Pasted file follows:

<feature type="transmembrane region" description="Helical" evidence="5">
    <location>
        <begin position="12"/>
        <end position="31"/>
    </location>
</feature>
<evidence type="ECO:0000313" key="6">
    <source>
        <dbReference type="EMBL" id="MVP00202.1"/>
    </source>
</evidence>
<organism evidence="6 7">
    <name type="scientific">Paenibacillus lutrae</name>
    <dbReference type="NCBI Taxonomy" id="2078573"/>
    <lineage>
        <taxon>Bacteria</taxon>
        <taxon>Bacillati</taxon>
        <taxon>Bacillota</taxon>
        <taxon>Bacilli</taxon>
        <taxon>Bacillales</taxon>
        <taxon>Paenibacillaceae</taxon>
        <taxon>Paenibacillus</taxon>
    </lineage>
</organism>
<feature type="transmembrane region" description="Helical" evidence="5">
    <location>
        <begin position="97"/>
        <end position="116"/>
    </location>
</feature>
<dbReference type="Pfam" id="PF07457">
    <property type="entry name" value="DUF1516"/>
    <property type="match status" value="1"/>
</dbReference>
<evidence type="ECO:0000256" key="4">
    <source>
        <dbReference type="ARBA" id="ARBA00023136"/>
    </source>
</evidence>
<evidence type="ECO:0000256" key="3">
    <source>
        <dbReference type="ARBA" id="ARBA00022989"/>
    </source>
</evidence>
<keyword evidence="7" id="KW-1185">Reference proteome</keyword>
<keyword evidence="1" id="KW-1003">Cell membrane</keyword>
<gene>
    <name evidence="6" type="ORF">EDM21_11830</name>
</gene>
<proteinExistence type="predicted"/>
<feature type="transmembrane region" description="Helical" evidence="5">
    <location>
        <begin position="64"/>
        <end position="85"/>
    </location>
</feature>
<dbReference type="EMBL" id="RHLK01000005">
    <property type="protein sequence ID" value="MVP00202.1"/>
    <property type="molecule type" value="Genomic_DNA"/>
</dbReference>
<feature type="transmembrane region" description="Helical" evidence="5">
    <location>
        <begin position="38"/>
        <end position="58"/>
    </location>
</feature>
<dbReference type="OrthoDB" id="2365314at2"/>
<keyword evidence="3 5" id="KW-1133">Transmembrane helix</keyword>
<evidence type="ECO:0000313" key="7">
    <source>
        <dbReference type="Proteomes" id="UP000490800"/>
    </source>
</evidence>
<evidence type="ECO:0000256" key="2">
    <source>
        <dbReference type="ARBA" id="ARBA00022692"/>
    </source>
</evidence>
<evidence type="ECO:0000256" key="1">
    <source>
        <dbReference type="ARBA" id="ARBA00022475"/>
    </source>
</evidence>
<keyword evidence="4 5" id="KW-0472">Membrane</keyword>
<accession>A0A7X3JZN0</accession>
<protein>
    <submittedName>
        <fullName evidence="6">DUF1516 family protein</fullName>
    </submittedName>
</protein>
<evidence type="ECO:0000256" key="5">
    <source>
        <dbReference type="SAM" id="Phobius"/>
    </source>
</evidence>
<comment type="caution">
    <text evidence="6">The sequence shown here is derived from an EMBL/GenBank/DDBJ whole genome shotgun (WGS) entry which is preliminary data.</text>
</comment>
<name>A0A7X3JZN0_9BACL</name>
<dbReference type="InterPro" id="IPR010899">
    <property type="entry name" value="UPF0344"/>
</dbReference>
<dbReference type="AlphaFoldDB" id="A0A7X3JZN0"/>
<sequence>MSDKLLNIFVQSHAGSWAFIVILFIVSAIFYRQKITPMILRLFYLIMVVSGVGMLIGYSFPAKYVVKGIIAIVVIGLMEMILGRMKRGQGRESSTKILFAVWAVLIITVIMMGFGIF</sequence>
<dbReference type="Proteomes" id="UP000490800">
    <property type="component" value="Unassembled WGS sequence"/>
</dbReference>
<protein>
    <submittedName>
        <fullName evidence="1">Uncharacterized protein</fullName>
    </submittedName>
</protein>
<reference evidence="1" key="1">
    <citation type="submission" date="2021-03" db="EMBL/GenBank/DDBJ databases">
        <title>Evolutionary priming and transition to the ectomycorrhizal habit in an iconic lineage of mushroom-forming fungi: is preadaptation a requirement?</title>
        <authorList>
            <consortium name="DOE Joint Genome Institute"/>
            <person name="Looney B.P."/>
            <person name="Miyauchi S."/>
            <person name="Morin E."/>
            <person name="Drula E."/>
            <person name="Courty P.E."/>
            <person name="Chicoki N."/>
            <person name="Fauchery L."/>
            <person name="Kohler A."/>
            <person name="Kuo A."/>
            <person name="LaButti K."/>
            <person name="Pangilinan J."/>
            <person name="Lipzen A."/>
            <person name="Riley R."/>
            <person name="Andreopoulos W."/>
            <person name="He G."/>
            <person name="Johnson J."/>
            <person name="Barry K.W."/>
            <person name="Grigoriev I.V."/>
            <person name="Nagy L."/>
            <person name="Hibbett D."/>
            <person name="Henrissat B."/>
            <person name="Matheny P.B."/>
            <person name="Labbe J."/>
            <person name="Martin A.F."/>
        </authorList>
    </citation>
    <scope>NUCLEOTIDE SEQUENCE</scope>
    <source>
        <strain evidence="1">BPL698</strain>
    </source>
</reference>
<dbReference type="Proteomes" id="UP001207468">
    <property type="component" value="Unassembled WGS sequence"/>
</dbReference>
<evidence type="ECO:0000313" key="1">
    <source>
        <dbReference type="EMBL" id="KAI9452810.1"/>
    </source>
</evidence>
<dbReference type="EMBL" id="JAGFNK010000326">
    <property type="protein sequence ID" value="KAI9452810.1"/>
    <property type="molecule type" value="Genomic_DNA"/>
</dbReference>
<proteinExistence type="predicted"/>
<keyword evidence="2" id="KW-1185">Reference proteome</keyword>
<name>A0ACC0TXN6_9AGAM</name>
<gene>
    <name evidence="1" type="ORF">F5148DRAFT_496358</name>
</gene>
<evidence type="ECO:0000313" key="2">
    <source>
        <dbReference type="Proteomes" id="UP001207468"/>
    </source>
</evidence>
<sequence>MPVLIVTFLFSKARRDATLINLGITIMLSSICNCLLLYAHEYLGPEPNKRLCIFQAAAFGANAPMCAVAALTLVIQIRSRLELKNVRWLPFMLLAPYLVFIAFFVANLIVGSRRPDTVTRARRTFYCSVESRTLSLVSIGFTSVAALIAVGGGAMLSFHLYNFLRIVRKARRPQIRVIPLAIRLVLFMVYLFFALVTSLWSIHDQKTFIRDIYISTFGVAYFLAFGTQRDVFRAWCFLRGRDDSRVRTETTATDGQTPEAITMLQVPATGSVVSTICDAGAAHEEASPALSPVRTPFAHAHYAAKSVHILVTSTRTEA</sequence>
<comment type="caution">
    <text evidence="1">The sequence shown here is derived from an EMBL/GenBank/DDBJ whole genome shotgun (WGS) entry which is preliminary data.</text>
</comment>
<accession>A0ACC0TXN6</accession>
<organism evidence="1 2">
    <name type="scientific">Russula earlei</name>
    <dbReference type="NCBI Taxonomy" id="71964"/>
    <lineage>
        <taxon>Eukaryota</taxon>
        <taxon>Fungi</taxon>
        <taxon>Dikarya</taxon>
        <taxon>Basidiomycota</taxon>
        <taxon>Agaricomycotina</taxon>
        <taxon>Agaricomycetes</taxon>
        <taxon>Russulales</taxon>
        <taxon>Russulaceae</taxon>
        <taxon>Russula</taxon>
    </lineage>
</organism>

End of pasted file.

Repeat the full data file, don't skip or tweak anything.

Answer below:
<feature type="transmembrane region" description="Helical" evidence="5">
    <location>
        <begin position="12"/>
        <end position="31"/>
    </location>
</feature>
<evidence type="ECO:0000313" key="6">
    <source>
        <dbReference type="EMBL" id="MVP00202.1"/>
    </source>
</evidence>
<organism evidence="6 7">
    <name type="scientific">Paenibacillus lutrae</name>
    <dbReference type="NCBI Taxonomy" id="2078573"/>
    <lineage>
        <taxon>Bacteria</taxon>
        <taxon>Bacillati</taxon>
        <taxon>Bacillota</taxon>
        <taxon>Bacilli</taxon>
        <taxon>Bacillales</taxon>
        <taxon>Paenibacillaceae</taxon>
        <taxon>Paenibacillus</taxon>
    </lineage>
</organism>
<feature type="transmembrane region" description="Helical" evidence="5">
    <location>
        <begin position="97"/>
        <end position="116"/>
    </location>
</feature>
<dbReference type="Pfam" id="PF07457">
    <property type="entry name" value="DUF1516"/>
    <property type="match status" value="1"/>
</dbReference>
<evidence type="ECO:0000256" key="4">
    <source>
        <dbReference type="ARBA" id="ARBA00023136"/>
    </source>
</evidence>
<evidence type="ECO:0000256" key="3">
    <source>
        <dbReference type="ARBA" id="ARBA00022989"/>
    </source>
</evidence>
<keyword evidence="7" id="KW-1185">Reference proteome</keyword>
<keyword evidence="1" id="KW-1003">Cell membrane</keyword>
<gene>
    <name evidence="6" type="ORF">EDM21_11830</name>
</gene>
<proteinExistence type="predicted"/>
<feature type="transmembrane region" description="Helical" evidence="5">
    <location>
        <begin position="64"/>
        <end position="85"/>
    </location>
</feature>
<dbReference type="EMBL" id="RHLK01000005">
    <property type="protein sequence ID" value="MVP00202.1"/>
    <property type="molecule type" value="Genomic_DNA"/>
</dbReference>
<feature type="transmembrane region" description="Helical" evidence="5">
    <location>
        <begin position="38"/>
        <end position="58"/>
    </location>
</feature>
<dbReference type="OrthoDB" id="2365314at2"/>
<keyword evidence="3 5" id="KW-1133">Transmembrane helix</keyword>
<evidence type="ECO:0000313" key="7">
    <source>
        <dbReference type="Proteomes" id="UP000490800"/>
    </source>
</evidence>
<evidence type="ECO:0000256" key="2">
    <source>
        <dbReference type="ARBA" id="ARBA00022692"/>
    </source>
</evidence>
<evidence type="ECO:0000256" key="1">
    <source>
        <dbReference type="ARBA" id="ARBA00022475"/>
    </source>
</evidence>
<keyword evidence="4 5" id="KW-0472">Membrane</keyword>
<accession>A0A7X3JZN0</accession>
<protein>
    <submittedName>
        <fullName evidence="6">DUF1516 family protein</fullName>
    </submittedName>
</protein>
<evidence type="ECO:0000256" key="5">
    <source>
        <dbReference type="SAM" id="Phobius"/>
    </source>
</evidence>
<comment type="caution">
    <text evidence="6">The sequence shown here is derived from an EMBL/GenBank/DDBJ whole genome shotgun (WGS) entry which is preliminary data.</text>
</comment>
<name>A0A7X3JZN0_9BACL</name>
<dbReference type="InterPro" id="IPR010899">
    <property type="entry name" value="UPF0344"/>
</dbReference>
<dbReference type="AlphaFoldDB" id="A0A7X3JZN0"/>
<sequence>MSDKLLNIFVQSHAGSWAFIVILFIVSAIFYRQKITPMILRLFYLIMVVSGVGMLIGYSFPAKYVVKGIIAIVVIGLMEMILGRMKRGQGRESSTKILFAVWAVLIITVIMMGFGIF</sequence>
<dbReference type="Proteomes" id="UP000490800">
    <property type="component" value="Unassembled WGS sequence"/>
</dbReference>
<protein>
    <submittedName>
        <fullName evidence="1">Uncharacterized protein</fullName>
    </submittedName>
</protein>
<reference evidence="1" key="1">
    <citation type="submission" date="2021-03" db="EMBL/GenBank/DDBJ databases">
        <title>Evolutionary priming and transition to the ectomycorrhizal habit in an iconic lineage of mushroom-forming fungi: is preadaptation a requirement?</title>
        <authorList>
            <consortium name="DOE Joint Genome Institute"/>
            <person name="Looney B.P."/>
            <person name="Miyauchi S."/>
            <person name="Morin E."/>
            <person name="Drula E."/>
            <person name="Courty P.E."/>
            <person name="Chicoki N."/>
            <person name="Fauchery L."/>
            <person name="Kohler A."/>
            <person name="Kuo A."/>
            <person name="LaButti K."/>
            <person name="Pangilinan J."/>
            <person name="Lipzen A."/>
            <person name="Riley R."/>
            <person name="Andreopoulos W."/>
            <person name="He G."/>
            <person name="Johnson J."/>
            <person name="Barry K.W."/>
            <person name="Grigoriev I.V."/>
            <person name="Nagy L."/>
            <person name="Hibbett D."/>
            <person name="Henrissat B."/>
            <person name="Matheny P.B."/>
            <person name="Labbe J."/>
            <person name="Martin A.F."/>
        </authorList>
    </citation>
    <scope>NUCLEOTIDE SEQUENCE</scope>
    <source>
        <strain evidence="1">BPL698</strain>
    </source>
</reference>
<dbReference type="Proteomes" id="UP001207468">
    <property type="component" value="Unassembled WGS sequence"/>
</dbReference>
<evidence type="ECO:0000313" key="1">
    <source>
        <dbReference type="EMBL" id="KAI9452810.1"/>
    </source>
</evidence>
<dbReference type="EMBL" id="JAGFNK010000326">
    <property type="protein sequence ID" value="KAI9452810.1"/>
    <property type="molecule type" value="Genomic_DNA"/>
</dbReference>
<proteinExistence type="predicted"/>
<keyword evidence="2" id="KW-1185">Reference proteome</keyword>
<name>A0ACC0TXN6_9AGAM</name>
<gene>
    <name evidence="1" type="ORF">F5148DRAFT_496358</name>
</gene>
<evidence type="ECO:0000313" key="2">
    <source>
        <dbReference type="Proteomes" id="UP001207468"/>
    </source>
</evidence>
<sequence>MPVLIVTFLFSKARRDATLINLGITIMLSSICNCLLLYAHEYLGPEPNKRLCIFQAAAFGANAPMCAVAALTLVIQIRSRLELKNVRWLPFMLLAPYLVFIAFFVANLIVGSRRPDTVTRARRTFYCSVESRTLSLVSIGFTSVAALIAVGGGAMLSFHLYNFLRIVRKARRPQIRVIPLAIRLVLFMVYLFFALVTSLWSIHDQKTFIRDIYISTFGVAYFLAFGTQRDVFRAWCFLRGRDDSRVRTETTATDGQTPEAITMLQVPATGSVVSTICDAGAAHEEASPALSPVRTPFAHAHYAAKSVHILVTSTRTEA</sequence>
<comment type="caution">
    <text evidence="1">The sequence shown here is derived from an EMBL/GenBank/DDBJ whole genome shotgun (WGS) entry which is preliminary data.</text>
</comment>
<accession>A0ACC0TXN6</accession>
<organism evidence="1 2">
    <name type="scientific">Russula earlei</name>
    <dbReference type="NCBI Taxonomy" id="71964"/>
    <lineage>
        <taxon>Eukaryota</taxon>
        <taxon>Fungi</taxon>
        <taxon>Dikarya</taxon>
        <taxon>Basidiomycota</taxon>
        <taxon>Agaricomycotina</taxon>
        <taxon>Agaricomycetes</taxon>
        <taxon>Russulales</taxon>
        <taxon>Russulaceae</taxon>
        <taxon>Russula</taxon>
    </lineage>
</organism>